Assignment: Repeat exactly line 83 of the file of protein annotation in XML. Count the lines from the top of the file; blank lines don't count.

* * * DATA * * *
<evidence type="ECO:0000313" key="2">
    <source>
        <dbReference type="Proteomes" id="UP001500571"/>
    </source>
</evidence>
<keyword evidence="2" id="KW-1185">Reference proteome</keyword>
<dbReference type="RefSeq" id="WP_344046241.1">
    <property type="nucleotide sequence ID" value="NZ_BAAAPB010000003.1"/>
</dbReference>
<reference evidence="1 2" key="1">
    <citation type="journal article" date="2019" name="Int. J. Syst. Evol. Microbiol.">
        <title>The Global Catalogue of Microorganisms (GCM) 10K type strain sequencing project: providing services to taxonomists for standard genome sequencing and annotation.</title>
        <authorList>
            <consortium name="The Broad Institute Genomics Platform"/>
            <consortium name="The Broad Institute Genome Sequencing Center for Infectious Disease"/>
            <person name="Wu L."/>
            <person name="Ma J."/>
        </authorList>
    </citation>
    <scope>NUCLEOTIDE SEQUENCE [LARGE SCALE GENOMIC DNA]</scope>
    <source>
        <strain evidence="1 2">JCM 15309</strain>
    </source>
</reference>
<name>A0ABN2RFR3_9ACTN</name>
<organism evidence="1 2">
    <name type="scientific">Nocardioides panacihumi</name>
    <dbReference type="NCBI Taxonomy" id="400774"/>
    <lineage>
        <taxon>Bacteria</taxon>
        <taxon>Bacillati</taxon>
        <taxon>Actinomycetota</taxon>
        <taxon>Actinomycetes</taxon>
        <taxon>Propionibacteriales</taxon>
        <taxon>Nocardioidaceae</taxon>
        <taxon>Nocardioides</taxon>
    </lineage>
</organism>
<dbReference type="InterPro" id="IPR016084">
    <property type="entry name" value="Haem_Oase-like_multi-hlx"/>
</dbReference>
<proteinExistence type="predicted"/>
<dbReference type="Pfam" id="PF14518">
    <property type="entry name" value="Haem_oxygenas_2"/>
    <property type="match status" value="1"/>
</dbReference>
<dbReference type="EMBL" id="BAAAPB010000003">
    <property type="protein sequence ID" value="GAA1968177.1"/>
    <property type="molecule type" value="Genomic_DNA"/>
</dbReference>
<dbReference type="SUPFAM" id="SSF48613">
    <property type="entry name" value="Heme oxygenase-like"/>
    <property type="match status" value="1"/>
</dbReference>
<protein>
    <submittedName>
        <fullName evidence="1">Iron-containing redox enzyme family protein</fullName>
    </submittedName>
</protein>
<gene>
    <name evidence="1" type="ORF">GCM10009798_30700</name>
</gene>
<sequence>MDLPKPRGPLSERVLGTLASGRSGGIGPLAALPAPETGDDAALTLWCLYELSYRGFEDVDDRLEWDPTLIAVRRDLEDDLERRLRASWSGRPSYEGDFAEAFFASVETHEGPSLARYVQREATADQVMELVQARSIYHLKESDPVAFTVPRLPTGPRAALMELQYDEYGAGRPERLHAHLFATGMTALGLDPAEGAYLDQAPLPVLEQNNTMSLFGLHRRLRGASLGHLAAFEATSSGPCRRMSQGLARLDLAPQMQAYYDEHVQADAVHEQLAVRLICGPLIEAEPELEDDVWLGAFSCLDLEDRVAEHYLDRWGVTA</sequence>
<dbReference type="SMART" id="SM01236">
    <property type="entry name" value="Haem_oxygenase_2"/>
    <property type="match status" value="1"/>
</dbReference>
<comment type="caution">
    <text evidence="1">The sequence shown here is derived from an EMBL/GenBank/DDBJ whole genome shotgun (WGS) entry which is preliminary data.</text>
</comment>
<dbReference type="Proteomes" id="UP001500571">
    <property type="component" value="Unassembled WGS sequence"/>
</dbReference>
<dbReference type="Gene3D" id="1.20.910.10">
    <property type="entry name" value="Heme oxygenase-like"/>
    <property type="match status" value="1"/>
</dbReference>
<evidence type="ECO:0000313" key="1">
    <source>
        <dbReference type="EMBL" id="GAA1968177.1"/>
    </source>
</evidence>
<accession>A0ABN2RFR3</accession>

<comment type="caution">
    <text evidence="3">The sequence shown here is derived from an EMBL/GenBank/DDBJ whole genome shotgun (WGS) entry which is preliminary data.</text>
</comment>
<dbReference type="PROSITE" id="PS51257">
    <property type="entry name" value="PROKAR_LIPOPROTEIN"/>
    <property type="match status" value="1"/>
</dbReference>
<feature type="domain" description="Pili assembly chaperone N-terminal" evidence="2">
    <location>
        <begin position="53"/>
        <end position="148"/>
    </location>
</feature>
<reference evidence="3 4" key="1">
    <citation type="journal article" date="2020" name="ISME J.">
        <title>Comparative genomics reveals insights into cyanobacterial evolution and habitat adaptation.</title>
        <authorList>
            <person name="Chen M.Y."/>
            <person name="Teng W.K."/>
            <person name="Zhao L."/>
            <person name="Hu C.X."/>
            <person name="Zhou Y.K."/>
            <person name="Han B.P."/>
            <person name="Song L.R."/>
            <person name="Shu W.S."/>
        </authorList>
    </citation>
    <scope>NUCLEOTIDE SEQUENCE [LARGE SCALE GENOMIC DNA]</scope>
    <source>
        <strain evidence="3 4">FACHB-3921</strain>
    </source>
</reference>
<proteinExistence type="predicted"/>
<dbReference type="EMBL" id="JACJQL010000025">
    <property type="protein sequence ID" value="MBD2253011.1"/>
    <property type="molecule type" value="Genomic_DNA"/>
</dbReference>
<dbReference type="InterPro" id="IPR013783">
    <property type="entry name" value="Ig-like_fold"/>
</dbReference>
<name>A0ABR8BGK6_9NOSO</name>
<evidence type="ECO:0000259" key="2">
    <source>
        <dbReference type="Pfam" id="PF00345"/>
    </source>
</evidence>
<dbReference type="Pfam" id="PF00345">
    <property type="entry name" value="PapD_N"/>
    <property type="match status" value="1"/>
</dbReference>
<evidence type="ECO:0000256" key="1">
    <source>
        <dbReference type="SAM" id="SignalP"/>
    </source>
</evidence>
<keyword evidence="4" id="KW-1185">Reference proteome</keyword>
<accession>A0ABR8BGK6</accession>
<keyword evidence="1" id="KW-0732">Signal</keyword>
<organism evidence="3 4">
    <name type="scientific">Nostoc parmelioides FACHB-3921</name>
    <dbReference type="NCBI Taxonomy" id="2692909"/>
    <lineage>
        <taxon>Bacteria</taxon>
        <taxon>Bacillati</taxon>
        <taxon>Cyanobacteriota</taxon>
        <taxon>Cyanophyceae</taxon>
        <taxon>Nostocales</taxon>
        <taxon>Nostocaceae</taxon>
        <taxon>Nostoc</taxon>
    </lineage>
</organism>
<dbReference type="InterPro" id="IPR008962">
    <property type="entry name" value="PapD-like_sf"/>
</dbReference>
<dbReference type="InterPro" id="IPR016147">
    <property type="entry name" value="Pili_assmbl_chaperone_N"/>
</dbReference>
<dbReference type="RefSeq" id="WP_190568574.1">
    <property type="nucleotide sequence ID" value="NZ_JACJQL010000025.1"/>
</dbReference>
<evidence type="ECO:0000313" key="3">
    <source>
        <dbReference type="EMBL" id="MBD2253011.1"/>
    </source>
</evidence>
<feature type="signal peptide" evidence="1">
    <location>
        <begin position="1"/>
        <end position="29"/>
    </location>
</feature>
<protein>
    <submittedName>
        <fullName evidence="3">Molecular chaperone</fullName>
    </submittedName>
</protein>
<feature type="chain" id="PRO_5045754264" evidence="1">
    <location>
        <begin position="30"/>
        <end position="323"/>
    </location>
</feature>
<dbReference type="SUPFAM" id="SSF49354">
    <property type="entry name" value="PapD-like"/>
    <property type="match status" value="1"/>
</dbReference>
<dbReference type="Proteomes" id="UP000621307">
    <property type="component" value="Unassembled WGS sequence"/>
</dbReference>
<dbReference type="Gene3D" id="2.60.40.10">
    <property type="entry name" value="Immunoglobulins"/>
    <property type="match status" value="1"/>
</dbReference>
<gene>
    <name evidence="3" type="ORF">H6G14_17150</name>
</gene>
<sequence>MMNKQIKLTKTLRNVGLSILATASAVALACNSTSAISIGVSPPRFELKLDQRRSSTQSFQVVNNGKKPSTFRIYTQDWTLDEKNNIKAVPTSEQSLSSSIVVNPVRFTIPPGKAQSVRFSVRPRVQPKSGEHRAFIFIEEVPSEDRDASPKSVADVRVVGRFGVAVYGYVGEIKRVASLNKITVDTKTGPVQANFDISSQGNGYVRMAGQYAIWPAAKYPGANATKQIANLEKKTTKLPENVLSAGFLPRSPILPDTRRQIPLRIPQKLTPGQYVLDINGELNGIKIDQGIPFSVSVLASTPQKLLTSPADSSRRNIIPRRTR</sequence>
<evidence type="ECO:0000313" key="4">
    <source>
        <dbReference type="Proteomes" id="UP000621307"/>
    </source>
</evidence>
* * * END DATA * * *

<accession>A0ABN2RFR3</accession>